This past Friday, I attended a formal ceremony at Los Angeles Air Force Base to commemorate POW/MIA Recognition Day. The third Friday of every September, a day that’s not associated with any particular war, ensures that Americans remember to stand behind those who serve and to make sure everything is done to account for those who have never returned.
As I entered the base, I was greeted by Colonel Thomas R. Rock, Jr. who I am partnered with in the Honorary Commanders program. Colonel Rock explained to me that a 54-mile torch run had taken place across the South Bay over the past 24 hours. Individuals of the Coast Guard, Palos Verdes Estates Police Department and Port of Los Angeles Police joined members of the Space and Missile Systems in honor of POW/MIA Recognition Day by carrying the torch.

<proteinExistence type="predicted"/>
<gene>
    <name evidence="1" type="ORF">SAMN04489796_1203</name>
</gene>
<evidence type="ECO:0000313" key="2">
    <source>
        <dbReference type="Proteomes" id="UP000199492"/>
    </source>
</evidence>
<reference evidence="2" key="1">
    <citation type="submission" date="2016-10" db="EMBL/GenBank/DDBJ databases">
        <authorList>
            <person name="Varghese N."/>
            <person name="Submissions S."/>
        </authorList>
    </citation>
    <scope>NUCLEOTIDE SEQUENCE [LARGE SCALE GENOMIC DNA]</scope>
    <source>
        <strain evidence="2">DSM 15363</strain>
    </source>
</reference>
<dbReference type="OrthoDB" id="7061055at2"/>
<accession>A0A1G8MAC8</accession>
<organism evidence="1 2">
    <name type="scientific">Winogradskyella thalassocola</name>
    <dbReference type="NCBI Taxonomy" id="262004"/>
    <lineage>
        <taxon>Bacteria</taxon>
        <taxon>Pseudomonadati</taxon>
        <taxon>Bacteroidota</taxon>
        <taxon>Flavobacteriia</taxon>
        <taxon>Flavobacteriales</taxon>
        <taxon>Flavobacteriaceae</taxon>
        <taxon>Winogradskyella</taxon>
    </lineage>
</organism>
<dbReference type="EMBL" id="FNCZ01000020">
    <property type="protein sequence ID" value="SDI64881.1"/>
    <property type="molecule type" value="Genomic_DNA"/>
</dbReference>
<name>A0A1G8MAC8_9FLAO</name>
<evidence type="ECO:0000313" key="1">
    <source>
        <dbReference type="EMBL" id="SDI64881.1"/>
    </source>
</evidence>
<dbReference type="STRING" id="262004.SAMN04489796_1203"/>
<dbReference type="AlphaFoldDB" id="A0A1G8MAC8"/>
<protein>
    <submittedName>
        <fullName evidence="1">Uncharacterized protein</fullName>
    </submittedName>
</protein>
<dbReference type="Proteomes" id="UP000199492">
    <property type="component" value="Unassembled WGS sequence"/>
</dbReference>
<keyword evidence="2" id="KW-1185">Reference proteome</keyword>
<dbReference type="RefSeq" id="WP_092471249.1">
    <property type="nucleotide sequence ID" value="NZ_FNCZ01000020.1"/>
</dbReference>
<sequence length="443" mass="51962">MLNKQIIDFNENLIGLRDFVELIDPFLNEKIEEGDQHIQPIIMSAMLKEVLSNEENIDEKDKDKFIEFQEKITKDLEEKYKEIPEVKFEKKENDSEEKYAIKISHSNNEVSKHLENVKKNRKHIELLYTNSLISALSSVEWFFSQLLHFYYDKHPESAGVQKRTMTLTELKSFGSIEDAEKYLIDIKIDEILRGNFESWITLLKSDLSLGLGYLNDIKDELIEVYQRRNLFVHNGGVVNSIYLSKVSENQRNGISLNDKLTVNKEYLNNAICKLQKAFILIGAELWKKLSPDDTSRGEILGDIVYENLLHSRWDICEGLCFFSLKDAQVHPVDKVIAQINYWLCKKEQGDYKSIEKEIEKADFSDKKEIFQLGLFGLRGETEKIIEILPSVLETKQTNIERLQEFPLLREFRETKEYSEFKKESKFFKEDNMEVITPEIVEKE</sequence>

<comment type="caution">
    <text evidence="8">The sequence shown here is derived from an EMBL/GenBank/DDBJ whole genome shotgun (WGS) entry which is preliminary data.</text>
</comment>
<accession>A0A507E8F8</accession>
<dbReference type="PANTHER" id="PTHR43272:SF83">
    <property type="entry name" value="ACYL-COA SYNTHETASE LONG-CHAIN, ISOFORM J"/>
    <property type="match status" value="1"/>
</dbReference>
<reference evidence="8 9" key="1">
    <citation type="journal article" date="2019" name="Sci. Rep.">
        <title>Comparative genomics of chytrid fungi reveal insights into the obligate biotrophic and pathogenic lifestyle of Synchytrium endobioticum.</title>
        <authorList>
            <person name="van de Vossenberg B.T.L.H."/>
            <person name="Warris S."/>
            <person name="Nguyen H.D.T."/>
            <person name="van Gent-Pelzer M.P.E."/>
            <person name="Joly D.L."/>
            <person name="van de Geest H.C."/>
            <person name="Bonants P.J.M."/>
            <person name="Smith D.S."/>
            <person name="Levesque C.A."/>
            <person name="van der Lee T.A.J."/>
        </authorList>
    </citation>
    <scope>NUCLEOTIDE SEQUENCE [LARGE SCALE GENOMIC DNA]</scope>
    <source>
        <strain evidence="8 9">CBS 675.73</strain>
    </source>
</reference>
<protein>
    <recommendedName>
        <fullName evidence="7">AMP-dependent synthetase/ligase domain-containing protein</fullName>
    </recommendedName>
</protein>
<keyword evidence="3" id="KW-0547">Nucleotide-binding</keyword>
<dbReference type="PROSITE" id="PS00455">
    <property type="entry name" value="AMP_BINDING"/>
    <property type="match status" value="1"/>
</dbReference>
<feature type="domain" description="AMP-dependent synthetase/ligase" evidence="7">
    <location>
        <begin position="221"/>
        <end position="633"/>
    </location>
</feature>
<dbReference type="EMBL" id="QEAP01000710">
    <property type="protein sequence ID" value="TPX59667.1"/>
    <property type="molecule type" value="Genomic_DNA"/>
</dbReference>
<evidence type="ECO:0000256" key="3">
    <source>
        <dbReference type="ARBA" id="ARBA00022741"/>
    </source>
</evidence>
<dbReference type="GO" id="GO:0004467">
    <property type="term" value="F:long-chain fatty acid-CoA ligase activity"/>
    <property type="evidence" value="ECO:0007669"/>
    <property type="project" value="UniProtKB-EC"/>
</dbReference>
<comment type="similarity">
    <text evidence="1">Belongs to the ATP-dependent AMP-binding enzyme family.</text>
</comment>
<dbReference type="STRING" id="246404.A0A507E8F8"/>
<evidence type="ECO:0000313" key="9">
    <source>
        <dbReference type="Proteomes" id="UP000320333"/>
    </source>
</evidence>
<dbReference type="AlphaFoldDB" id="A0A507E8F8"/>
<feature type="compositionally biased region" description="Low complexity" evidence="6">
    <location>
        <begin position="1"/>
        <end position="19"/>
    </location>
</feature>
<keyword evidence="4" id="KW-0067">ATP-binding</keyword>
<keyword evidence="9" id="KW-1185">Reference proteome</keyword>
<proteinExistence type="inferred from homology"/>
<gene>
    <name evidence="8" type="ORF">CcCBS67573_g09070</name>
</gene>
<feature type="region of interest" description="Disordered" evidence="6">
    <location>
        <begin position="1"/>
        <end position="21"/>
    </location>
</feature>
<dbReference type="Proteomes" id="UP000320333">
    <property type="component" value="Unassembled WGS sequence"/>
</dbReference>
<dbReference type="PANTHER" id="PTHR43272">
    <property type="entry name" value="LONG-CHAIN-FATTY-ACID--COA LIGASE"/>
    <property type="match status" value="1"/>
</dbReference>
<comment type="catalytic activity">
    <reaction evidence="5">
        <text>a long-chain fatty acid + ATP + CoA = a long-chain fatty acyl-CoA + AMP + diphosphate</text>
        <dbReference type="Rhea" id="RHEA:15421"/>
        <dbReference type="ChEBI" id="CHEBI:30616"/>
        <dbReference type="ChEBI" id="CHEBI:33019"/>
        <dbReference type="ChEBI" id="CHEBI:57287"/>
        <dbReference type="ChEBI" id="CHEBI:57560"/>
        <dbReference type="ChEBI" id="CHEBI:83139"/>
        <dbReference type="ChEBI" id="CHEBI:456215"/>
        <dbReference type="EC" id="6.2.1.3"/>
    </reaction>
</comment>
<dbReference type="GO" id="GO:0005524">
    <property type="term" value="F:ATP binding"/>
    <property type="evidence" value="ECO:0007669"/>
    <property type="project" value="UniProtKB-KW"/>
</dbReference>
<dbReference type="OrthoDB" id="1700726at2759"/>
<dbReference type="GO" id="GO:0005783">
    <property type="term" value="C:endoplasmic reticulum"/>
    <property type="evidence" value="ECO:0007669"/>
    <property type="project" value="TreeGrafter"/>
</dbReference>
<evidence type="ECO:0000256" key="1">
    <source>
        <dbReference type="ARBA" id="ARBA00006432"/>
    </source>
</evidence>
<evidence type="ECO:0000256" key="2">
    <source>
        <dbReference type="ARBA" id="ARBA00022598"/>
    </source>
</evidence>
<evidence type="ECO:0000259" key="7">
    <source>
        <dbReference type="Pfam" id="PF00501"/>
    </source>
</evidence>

Lt. General John F. Thompson, Commander, Space and Missile Systems Center, Air Force Space Command welcomed those in attendance. Lt. General Thompson also introduced Luke Zamperini who spoke about his father’s World War II survival story.
Prior to the conclusion of the ceremony, a beautiful wreath was presented and the torch was placed on stage, in front of it.
Returning to the office, I felt compelled to educate myself about those missing in action and prisoners of war. Through research, I learned that 82,478 Americans who fought in wars are still missing today. The breakdown includes: 73,014 from World War II; 7,729 from the Korean War; 1,603 from Vietnam; 126 from the Cold War and six from conflicts since 1991.
According to the Defense POW/MIA Accounting Agency, about 75 percent of those missing Americans are somewhere in the Asian-Pacific. More than 41,000 have been presumed lost at sea. Efforts to find those men and bring them home are constant.
“Every day we should pray and be hopeful for their return,” stated Lt. General Thompson.